A lack of focus at the moment (plus the looming spectre of my PhD viva) has left this blog a little neglected, so I’ll fall back on the barely-directed invective option.
Whatever happened to constructive criticism? I’ve been watching the X Factor this year (for my sins). While doing my utmost to hover above the show and not get too emotionally involved (bloody Wagner!), I can’t help but feel a little disappointed in the audience. Apart from their lunatic screaming at every opportunity (scripted I know), what really gets me is their apoplectic reaction to the slightest comment from the judges that isn’t brimming with diabetic positivity.
The judges’ job is to assess the performance of each act – surely they can’t all be 110% perfect every week? If you can suggest a weakness to be improved on, that’s surely a good thing?
Simon Cowell doesn’t mince his words, and his deconstruction of blithering “hopefuls” in the early shows are something of a trademark, but at this stage of the competition he changes his tone (primarily because there’s money involved). He’s got an agenda, but his agenda is to make sure that any one of the acts left could be a money-spinner. If he thinks they’ve made a poor song choice, or that the act is going the wrong way, he’ll say because there’s cash riding on it.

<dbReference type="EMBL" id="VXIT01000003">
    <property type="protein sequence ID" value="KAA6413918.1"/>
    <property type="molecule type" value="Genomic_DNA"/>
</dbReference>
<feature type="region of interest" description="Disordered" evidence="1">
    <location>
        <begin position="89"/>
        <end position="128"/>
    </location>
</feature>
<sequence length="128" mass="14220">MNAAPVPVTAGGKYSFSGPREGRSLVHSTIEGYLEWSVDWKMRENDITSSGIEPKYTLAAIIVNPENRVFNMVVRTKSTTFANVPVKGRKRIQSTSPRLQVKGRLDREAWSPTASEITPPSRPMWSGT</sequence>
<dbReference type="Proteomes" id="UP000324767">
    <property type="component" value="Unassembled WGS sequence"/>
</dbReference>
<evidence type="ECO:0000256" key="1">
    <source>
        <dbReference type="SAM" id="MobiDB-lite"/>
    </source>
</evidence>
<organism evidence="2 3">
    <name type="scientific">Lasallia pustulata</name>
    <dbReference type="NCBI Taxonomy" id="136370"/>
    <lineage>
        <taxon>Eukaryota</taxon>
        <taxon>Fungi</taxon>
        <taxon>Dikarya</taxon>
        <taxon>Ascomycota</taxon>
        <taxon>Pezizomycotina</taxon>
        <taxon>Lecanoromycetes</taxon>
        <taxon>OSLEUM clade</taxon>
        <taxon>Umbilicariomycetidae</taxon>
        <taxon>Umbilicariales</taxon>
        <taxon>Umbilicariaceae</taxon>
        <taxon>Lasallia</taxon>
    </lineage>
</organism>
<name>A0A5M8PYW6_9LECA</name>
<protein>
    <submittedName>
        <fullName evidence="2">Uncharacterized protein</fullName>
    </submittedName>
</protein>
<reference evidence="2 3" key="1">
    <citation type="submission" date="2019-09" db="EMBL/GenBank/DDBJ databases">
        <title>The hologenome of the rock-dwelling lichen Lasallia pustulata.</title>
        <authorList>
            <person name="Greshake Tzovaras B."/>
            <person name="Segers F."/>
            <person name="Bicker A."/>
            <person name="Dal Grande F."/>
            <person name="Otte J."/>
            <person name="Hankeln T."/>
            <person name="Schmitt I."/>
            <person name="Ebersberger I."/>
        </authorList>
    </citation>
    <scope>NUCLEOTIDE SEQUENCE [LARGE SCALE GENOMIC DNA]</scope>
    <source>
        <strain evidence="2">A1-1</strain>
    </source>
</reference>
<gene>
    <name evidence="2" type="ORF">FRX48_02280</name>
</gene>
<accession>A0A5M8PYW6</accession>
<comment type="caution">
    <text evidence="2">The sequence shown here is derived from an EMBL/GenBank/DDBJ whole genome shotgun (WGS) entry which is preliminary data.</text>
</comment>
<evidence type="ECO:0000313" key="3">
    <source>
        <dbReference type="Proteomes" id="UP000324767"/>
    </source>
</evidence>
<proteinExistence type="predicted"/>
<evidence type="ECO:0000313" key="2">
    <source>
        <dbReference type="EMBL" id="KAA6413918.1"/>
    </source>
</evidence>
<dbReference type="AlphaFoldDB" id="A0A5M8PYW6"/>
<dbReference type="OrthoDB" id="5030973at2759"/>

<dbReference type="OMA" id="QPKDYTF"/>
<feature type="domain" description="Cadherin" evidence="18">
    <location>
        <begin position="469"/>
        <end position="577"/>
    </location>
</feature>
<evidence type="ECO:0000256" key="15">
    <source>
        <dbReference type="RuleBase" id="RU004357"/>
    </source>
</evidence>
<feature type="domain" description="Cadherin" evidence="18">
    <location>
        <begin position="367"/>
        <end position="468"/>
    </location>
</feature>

And that’s fine – I have no illusions about these types of programme, and I hope the rest of the audience doesn’t either. It’s the best market research tool ever invented. But whatever his motives, his criticism is of benefit to the act. So stop booing for goodness’ sake! Maybe just cheer a little less loudly. Remember that constructive criticism is good for you – as Churchill said,
Criticism may not be agreeable, but it is necessary. It fulfils the same function as pain in the human body. It calls attention to an unhealthy state of things.
Yes, me watching the X Factor is in itself an unhealthy state of things, but feel free to criticise me. Constructively.